EU Faces More Bailouts as Euro Contagion Spreads to Portugal: Euro Credit
By John Fraher and James Hertling – Nov 30, 2010 10:20 AM GMT+0100
Investors’ attention will soon turn to the European Central Bank, whose Governing Council will decide on Dec. 2 whether it can afford to stick to a plan to withdraw emergency stimulus at the start of next year. Photographer: Hannelore Foerster/Bloomberg
The failure of the Irish rescue to stem a selloff across euro-region bond markets may spell more bailouts to come, starting with Portugal.
The costs to insure Portuguese debt against default rose to a record today and Spanish bonds slid the most since the euro’s debut for a second day, highlighting investor concerns that officials lack the tools to contain a debt crisis threatening the currency’s survival. The extra yield that investors demand to hold Italian debt over German 10-year bonds rose to the highest in more than 13 years.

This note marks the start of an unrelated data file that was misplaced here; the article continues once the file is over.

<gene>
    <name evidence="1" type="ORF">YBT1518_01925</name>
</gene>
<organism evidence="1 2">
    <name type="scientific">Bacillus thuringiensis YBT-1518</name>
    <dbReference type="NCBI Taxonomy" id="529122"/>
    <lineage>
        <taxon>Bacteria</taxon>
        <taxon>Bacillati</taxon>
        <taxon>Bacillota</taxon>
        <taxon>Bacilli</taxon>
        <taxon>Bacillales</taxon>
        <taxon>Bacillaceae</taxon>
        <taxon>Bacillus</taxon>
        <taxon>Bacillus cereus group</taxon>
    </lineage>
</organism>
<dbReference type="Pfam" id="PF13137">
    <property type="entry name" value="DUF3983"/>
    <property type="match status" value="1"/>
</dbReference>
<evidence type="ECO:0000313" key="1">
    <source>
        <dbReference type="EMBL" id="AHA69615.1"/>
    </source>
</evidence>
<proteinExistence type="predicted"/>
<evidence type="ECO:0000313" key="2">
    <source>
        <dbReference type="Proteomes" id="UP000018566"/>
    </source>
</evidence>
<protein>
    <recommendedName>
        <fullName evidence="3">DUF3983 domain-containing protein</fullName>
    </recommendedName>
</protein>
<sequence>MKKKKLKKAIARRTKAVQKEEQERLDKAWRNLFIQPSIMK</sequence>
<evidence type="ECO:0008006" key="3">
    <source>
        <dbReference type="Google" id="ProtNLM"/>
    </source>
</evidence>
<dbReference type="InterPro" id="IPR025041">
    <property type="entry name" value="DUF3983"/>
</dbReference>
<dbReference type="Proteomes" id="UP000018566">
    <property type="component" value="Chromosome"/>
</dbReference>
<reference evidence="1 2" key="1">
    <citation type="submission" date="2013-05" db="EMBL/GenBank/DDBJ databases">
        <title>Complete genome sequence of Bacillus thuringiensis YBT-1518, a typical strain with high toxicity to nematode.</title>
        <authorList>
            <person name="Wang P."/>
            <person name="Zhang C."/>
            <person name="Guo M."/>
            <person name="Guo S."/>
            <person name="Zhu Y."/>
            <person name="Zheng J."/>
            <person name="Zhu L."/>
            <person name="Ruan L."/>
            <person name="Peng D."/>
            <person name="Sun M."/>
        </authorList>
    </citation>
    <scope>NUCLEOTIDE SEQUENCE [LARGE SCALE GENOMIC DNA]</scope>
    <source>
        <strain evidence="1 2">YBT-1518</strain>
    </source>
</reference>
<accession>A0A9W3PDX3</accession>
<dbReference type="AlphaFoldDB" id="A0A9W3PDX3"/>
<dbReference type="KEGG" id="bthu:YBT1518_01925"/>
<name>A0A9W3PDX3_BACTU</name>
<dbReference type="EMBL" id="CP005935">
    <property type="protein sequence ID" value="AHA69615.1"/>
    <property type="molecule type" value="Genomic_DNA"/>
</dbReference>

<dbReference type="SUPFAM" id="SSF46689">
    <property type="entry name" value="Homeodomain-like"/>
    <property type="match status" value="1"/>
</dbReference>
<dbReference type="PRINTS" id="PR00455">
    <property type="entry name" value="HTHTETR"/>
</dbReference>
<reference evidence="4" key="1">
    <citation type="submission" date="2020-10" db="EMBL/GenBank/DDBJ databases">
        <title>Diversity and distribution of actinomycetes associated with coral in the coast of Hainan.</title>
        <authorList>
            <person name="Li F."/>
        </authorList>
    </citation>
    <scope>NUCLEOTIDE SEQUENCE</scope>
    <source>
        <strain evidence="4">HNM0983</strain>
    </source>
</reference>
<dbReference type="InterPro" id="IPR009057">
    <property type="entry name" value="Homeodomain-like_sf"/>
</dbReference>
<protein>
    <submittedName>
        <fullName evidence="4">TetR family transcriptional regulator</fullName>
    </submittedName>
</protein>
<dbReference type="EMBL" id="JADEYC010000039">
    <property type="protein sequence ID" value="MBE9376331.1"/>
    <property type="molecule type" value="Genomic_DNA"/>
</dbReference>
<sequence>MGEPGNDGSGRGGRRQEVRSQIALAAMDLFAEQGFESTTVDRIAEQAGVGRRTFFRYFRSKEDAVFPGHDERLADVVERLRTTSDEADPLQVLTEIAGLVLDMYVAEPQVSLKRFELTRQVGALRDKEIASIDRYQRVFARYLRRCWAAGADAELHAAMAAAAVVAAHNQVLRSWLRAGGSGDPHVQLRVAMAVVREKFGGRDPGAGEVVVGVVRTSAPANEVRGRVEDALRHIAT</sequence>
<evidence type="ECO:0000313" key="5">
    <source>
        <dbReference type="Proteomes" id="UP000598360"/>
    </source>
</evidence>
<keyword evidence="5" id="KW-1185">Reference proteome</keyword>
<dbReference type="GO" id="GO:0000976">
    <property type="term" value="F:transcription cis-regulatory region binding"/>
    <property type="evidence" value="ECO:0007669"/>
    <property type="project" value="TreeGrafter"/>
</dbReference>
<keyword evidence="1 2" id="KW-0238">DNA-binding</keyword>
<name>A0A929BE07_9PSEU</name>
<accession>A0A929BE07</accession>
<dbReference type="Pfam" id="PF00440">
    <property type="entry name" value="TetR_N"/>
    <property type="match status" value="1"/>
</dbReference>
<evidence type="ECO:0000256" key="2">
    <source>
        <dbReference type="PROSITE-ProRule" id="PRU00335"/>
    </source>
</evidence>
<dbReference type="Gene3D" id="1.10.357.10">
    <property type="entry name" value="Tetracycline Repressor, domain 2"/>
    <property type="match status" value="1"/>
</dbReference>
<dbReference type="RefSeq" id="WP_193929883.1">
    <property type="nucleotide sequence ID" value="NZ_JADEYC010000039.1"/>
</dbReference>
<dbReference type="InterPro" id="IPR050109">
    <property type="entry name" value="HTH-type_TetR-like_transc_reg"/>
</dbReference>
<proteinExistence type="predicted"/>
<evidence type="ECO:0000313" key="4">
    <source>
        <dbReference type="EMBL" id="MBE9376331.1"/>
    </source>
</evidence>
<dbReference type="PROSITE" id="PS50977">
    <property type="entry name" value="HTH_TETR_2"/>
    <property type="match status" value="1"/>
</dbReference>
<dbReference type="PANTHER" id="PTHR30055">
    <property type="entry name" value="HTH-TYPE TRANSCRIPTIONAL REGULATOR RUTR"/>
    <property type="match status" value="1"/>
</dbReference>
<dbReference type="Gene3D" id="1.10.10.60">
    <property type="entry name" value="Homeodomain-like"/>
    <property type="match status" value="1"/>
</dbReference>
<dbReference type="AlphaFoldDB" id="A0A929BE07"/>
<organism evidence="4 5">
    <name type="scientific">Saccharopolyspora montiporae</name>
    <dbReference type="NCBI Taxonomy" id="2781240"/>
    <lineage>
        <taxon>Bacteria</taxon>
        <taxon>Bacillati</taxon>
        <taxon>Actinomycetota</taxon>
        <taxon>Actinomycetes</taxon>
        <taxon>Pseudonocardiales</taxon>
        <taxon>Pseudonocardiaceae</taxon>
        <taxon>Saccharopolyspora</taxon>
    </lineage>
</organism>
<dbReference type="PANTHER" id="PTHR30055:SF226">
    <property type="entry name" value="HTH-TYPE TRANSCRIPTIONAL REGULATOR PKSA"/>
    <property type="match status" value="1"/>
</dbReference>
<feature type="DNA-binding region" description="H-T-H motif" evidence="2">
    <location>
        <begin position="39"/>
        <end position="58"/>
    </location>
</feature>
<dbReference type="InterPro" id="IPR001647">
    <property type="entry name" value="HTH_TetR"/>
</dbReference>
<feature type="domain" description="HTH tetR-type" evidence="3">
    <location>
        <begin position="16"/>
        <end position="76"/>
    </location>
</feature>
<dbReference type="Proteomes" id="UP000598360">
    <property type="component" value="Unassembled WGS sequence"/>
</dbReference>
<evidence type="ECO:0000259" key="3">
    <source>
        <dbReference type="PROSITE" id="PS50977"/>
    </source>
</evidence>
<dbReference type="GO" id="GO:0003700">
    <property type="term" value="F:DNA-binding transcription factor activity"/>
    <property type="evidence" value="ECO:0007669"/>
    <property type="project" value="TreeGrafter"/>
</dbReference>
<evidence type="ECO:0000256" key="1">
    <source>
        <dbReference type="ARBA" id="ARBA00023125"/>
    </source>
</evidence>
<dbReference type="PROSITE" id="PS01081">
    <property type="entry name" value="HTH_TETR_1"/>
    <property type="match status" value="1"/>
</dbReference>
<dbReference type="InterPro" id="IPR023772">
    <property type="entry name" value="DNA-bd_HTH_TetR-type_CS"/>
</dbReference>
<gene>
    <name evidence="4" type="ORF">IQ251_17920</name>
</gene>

“We are barely halfway through the current crisis in the euro zone,” Paul Donovan, deputy head of global economics at UBS AG in London, said in an interview with Ken Prewitt and Tom Keene on Bloomberg Radio’s “Bloomberg Surveillance” program. “Unless we can see a further significant decline in bond yields in Portugal, the market is going to expect another bailout. And then market attention will turn to Spain.”